Everyday tooth brushing and flossing will similarly cause bacteremia, so a high standard of oral health should be adhered to at ... In the past, 1 in 8 cases of infective endocarditis were because of bacteremia caused by dental procedures (in most cases due ... In contrast, Staphylococcus blood stream infections are frequently acquired in a health care setting where they can enter the ... Risk factors for infective endocarditis are based on the premise that in a healthy individual, bacteremia (bacteria entering ...
The majority of Cronobacter cases occur in adults, most often bacteraemia and have not been studied in detail. However the ... Two cases of infants infected with Cronobacter sakazakii were reported to the Missouri Department of Health and Senior Services ... are associated as causative agents of neonatal bacteraemia, meningitis and necrotising enterocolitis. However, multilocus ...
Elsevier Health Sciences. p. 8. ISBN 0702039748. Grunau BE, Wiens MO, Brubacher JR (September 2010). "Dantrolene in the ... "Predictors of mortality in beta-hemolytic streptococcal bacteremia: a population-based study". The Journal of infection. 58 (4 ... "Fever". National Institute of Health. Archived from the original on 30 April 2016. Guppy, MP; Mar, CB, Thorning, S, Rack, A; ... Craven, R and Hirnle, C. (2006). Fundamentals of nursing: Human health and function. Fourth edition. p. 1044 Lewis, SM, ...
"Living With MRSA" (PDF). Group Health Cooperative/Tacoma-Pierce County Health Dept./Washington State Dept. of Health. Retrieved ... concluded that MRSA bacteremia is associated with increased mortality as compared with MSSA bacteremia (odds ratio= 1.93; 95% ... Health, Safety and Welfare) Approved Code of Practice and Guidance L24, available from Health and Safety Executive Books. But ... Health Departments recommend that preventing the spread of MRSA in the home can be to: launder materials that have come into ...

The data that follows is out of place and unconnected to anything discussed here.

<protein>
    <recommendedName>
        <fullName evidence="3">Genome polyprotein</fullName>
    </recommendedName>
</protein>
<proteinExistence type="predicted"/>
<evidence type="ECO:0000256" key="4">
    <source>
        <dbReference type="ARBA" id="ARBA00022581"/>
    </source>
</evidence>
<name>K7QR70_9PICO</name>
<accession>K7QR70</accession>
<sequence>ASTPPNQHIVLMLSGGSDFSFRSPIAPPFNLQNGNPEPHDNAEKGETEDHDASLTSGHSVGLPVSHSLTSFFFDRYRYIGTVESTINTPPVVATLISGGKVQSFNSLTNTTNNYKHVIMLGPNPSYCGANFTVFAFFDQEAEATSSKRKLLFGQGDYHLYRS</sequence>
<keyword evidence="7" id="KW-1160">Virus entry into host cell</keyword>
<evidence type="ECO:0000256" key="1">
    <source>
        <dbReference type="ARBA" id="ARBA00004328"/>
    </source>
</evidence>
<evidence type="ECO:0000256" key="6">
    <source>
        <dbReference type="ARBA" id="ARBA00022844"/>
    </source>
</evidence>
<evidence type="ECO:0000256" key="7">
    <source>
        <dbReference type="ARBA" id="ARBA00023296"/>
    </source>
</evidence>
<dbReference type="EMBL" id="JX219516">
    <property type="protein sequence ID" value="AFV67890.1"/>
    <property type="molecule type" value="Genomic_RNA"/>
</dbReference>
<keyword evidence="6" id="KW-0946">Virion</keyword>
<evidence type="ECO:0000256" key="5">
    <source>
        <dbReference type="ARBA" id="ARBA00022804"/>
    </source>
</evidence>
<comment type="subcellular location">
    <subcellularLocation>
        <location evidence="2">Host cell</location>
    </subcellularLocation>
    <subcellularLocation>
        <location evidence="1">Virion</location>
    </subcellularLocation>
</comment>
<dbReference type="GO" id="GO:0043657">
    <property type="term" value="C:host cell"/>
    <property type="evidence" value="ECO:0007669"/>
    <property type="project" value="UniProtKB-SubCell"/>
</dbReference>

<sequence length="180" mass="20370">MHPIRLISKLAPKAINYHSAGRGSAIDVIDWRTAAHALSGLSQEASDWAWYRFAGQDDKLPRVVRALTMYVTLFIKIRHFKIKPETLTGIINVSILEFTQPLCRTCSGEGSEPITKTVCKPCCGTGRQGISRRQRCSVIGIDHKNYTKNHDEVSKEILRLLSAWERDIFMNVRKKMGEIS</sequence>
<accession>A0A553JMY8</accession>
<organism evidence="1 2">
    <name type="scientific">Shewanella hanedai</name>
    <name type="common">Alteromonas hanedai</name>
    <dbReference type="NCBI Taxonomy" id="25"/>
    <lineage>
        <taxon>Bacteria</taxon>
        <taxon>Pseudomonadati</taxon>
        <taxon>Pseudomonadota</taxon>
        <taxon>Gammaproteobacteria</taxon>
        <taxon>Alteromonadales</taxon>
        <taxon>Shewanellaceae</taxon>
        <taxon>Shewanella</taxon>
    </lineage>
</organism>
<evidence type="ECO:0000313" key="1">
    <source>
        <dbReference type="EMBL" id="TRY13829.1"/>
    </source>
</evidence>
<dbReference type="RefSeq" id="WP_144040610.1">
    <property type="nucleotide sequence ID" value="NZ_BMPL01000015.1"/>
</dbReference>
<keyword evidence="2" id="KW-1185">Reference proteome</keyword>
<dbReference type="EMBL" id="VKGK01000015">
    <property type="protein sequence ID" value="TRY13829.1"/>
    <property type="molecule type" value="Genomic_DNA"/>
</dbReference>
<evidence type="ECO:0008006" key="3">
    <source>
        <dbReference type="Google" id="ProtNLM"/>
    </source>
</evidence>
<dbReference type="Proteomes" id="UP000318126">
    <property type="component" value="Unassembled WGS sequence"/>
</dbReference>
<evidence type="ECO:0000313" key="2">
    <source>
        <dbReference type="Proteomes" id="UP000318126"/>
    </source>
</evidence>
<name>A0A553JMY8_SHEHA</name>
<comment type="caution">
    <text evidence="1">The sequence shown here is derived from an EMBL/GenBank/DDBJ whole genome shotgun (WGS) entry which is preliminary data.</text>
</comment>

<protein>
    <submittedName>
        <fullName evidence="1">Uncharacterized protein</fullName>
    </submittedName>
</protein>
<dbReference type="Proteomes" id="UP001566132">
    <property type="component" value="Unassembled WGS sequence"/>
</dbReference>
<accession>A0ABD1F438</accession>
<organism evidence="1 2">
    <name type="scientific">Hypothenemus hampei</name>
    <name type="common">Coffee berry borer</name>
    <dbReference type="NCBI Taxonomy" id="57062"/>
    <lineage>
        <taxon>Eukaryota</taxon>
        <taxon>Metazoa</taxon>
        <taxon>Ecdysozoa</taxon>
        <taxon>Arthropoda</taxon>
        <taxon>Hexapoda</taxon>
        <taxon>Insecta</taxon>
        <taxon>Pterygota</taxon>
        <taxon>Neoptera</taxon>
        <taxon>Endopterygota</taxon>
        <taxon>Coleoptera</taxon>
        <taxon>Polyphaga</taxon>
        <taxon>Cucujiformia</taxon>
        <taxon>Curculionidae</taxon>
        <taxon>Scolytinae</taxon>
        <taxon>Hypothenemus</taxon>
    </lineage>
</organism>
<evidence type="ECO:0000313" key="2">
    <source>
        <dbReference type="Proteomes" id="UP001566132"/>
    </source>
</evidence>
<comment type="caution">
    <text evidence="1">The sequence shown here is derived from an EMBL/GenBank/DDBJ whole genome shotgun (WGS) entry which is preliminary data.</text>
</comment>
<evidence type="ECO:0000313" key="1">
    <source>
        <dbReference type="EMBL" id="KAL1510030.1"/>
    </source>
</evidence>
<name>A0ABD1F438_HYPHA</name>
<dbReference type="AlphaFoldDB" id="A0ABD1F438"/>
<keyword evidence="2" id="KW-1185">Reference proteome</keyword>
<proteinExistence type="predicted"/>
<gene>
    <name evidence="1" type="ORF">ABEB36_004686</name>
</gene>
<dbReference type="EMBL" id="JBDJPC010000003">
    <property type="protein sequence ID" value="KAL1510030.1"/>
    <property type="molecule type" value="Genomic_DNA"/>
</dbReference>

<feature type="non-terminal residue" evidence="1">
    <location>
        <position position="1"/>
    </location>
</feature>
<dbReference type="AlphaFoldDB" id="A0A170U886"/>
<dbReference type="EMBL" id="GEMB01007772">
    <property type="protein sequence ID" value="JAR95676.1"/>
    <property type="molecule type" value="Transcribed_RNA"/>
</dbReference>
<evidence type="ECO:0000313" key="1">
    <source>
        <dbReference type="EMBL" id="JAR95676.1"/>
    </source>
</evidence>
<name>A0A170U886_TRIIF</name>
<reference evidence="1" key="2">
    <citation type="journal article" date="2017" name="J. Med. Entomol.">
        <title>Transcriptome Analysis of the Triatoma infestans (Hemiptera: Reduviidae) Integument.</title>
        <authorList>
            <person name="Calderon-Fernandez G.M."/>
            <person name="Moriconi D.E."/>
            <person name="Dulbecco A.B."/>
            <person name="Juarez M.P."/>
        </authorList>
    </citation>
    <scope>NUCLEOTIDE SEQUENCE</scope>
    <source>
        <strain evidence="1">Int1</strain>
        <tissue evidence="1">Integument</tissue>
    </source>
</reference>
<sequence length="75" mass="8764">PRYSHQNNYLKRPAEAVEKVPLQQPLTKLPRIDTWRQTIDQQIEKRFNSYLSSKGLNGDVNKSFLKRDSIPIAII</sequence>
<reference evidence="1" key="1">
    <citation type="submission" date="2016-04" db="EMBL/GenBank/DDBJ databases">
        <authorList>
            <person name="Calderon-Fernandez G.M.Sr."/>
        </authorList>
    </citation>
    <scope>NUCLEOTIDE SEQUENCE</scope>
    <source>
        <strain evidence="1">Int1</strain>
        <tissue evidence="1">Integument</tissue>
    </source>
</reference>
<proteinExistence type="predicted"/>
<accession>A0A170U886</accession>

In 2015, the National Institute for Health and Care Excellence recommended piperacillin-tazobactam as first line therapy for ... "Carbapenems versus alternative antibiotics for the treatment of bacteraemia due to Enterobacteriaceae producing extended- ... Am J Health Syst Pharm. 67 (23): 2015-24. doi:10.2146/ajhp090672. PMID 21098373. Pei G, Yin W, Zhang Y, Wang T, Mao Y, Sun Y ( ... Health Sciences Centre. 2016. Retrieved May 19, 2017. PRIMAXIN (Brand Name Drug) FDA Application No. (NDA) 050587 Drug Details ...
Slemons conducted research and published in the area of pregnancy and prenatal health. His most widely-known work, "The ... Slemons, J. Morris, M.D. (1915) Bacteremia. Journal of the American Medical Association, Vol LXV, No. 15: 1265-1268. Slemons, J ... designed to answer common questions and provide practical health information. In addition, he published a number of research ...
... are born with bacteremia caused by genital Mycoplasmas". American Journal of Obstetrics and Gynecology. 198 (1): 1-3. doi: ... Value Health. 10 (5): 358-66. doi:10.1111/j.1524-4733.2007.00189.x. PMID 17888100. "Prevention - STD Information from CDC". ... endometritis chorioamnionitis surgical and nonsurgical wound infections bacteremia pneumonia meningitis salpingitis urethritis ...
Elsevier Health Sciences. ISBN 1416065016. Vandamme, P.; Hommez, J.; Snauwaert, C.; Hoste, B.; Cleenwerck, I.; Lefebvre, K.; ... Lau, S K P (1 March 2006). "Globicatella bacteraemia identified by 16S ribosomal RNA gene sequencing". Journal of Clinical ...
Health care facilities routinely track their infection rates according to the guidelines issued by the Joint Commission. The ... MRSA Bacteremia, and C.difficile laboratory-identified events. The public reporting of these data is an effort by the ... Utah Department of Health. 2017. Retrieved 2017-01-09. "Group A Streptococcus Calculator". Centers for Disease Control and ... Department of Health and Human Services. For meaningful comparisons of infection rates, populations must be very similar ...
Bacteremia Candidiasis Mycosis Finding the "Missing 50%" of Invasive Candidiasis: How Nonculture Diagnostics Will Improve ... 2013-04-04 Oxford Journals, Medicine & Health, Clinical Infectious Diseases, Volume 56, Issue 9 Pp. 1284-1292 see online: http ...
London: Elsevier Health Sciences. ISBN 1-4557-1210-8. Neilson, Alasdair H.; Allard, Ann-Sofie (2013). Organic chemicals in the ... "Bacteremia Due to Dietzia maris in an Immunocompromised Patient". Clinical Infectious Diseases. 29 (5): 1338-1340. doi:10.1086/ ...